Endometriosis has caused me to feel like less of a woman and has made feel extremely insecure. It has taken all of my energy to focus on getting through the pain, rather than taking the time to enjoy life and figuring out who I am besides a woman with endometriosis. I have not been able to lead a normal life due to the extreme chronic fatigue and daily unbearable pain I have suffered since the age of 15.
Several Years of Misdiagnosis
At 15 I was misdiagnosed with irritable bowel syndrome (IBS), which complicated my chances of receiving an early proper diagnosis of my endometriosis. It started out with heavy painful periods, accompanied by washroom issues that kept me from school a couple days to a week at times. It then escalated to stabbing, throbbing pains in my abdomen as well as a crushing pressure type of pain in my legs on a daily basis that would just drop me to my knees and render me incapacitated. The pain was so bad that just putting on and wearing clothes was painful. Just the slightest touch or brush of clothing or anything to my abdomen would increase the pain level.
I had several visits to the hospital due to immense pain that ended in the dispensing of unnecessary prescriptions related to IBS. I was not given the proper examinations or tests to determine my actual underlying problem. It was not until I was 18 and another regular visit to the hospital that they finally believed there was something else that was causing my pain. They had figured I was 5 months pregnant due to an extremely distended abdomen. Despite telling them it wasn’t possible because I had not been sexually active, they still gave me a pregnancy test, which did indeed come back negative. An emergency ultrasound showed an endometrioma cyst that was almost 9 inches in diameter containing blood on my right side and a 2 inch cyst on the left side. I had emergency surgery in which the larger cyst, my right ovary and tube were removed immediately.
Finally, a Diagnosis
I was diagnosed with stage 4 endometriosis. One of my many doctors had assumed that the endometriosis had been growing since puberty at the age of 9. Other doctors believe I could have been born with it. Once diagnosed, I went through every type of medical and alternative treatment, as well as failed surgeries, and failed cyst drainings.
My endometriosis kept coming back and started to cause even more damage. I ended up with another very large cyst on my left side. The cyst had become so large that it had physically pushed some of my organs out of place and had begun to crush others. I also had adhesions–web like tissue that had begun to bind my organs together and to the cyst.
Trying to Find Effective Care
I went through several doctors, who in the end had done all they could for me. They told me that they were not skilled enough to deal with my case, and so I was passed on to the end of the line in my city, which was cancer care. They offered me a hysterectomy and removal of my last ovary, but not removal of all of my endometriosis, because they told me that was impossible to do. They told me that this surgery probably wouldn’t help, they said it was the only option I had left.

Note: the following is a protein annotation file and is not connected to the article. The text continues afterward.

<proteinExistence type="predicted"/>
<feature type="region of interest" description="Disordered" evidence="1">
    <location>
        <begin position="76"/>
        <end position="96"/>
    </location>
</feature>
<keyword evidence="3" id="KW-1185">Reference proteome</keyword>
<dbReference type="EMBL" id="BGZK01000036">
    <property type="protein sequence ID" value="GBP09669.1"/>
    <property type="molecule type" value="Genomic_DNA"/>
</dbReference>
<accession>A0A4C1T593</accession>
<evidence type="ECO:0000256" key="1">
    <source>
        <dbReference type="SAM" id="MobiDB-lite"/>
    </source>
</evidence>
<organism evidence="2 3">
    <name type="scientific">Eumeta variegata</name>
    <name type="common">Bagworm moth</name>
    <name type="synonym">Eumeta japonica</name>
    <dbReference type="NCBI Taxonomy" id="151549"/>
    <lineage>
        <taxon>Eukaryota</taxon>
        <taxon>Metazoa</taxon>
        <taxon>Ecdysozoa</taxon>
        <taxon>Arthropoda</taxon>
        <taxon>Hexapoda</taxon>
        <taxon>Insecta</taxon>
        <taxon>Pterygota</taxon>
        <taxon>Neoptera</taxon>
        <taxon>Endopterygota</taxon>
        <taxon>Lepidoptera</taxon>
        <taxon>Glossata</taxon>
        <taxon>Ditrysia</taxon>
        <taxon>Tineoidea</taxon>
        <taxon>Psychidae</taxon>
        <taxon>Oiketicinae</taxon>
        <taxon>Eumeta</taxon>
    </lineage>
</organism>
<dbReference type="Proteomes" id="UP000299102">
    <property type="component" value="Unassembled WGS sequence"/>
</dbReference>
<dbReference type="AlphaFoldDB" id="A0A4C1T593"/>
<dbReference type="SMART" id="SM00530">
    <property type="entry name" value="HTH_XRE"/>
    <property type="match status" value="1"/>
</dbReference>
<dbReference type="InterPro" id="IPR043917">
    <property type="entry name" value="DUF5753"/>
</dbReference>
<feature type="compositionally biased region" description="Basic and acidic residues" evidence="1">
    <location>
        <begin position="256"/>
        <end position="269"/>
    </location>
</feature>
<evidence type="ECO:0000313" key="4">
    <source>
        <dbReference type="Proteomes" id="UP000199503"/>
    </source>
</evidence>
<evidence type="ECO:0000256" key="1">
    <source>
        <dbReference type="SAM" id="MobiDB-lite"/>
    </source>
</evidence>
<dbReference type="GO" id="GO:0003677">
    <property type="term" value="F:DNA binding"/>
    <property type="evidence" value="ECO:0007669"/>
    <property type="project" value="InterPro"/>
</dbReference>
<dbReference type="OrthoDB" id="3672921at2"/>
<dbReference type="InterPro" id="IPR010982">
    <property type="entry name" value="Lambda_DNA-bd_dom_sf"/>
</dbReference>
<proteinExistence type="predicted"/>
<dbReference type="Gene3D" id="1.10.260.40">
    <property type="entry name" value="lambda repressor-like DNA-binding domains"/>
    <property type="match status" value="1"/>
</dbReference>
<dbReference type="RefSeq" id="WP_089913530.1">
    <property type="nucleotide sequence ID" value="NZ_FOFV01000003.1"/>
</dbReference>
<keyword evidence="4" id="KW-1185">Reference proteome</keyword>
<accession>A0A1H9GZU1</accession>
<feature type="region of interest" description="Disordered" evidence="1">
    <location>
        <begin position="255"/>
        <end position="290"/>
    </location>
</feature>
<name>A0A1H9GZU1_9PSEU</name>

It was around this time that a friend and I had decided to start a support group because we felt so alone and frustrated with the lack of options and awareness in our province (Manitoba, Canada). We found out that there was a surgical method called excision that if done properly can remove most if not all of the disease and have little to no recurrence. This type of surgery was not offered by any surgeon in Manitoba.
Excision Surgery in Mexico
I decided to look into these specialists around the world. I ended up speaking with some in Canada, the U.S., and Mexico. I had been approved by Manitoba health insurance to see a specialist outside of Manitoba because of the severity of my disease. However, the wait was too long so I ended up going to Mexico instead. I had a 6 and a half hour excision surgery which resulted in the removal of my last ovary, but I did not need a hysterectomy and was able to keep my uterus. I have been pain free for almost a year now, but I am now dealing with the effects of surgical menopause at the age of 29. Even though the pain is gone I will constantly live with the damage that endometriosis has left me with.
Facilitating Support, Education and Awareness
I have been dealing with endometriosis symptoms and its effects for more than 11 years. It wasn’t until a few years before my last surgery that I was able to form a strong support system. Knowing what it felt like to go through most of my journey misunderstood, alone and confused, I have vowed to spend as much time as possible spreading awareness, education, and bringing women together so that no one has to go through what I did alone. I started an endometriosis support group in Manitoba with a friend of mine called W.O.M.E.N (Women of Manitoba Endometriosis Network). Recently we have also come together with The Endometriosis Network Canada to have our very first awareness day in Winnipeg on May 7, along with 16 other cities across Canada.
From what doctors have told me, had I been diagnosed earlier and had the proper excision surgery I probably would have been able to have children, and would not have had to go through so much suffering and unnecessary treatments. The pain of the disease may be gone for me but I will never be able to forget what is has done and taken away from me.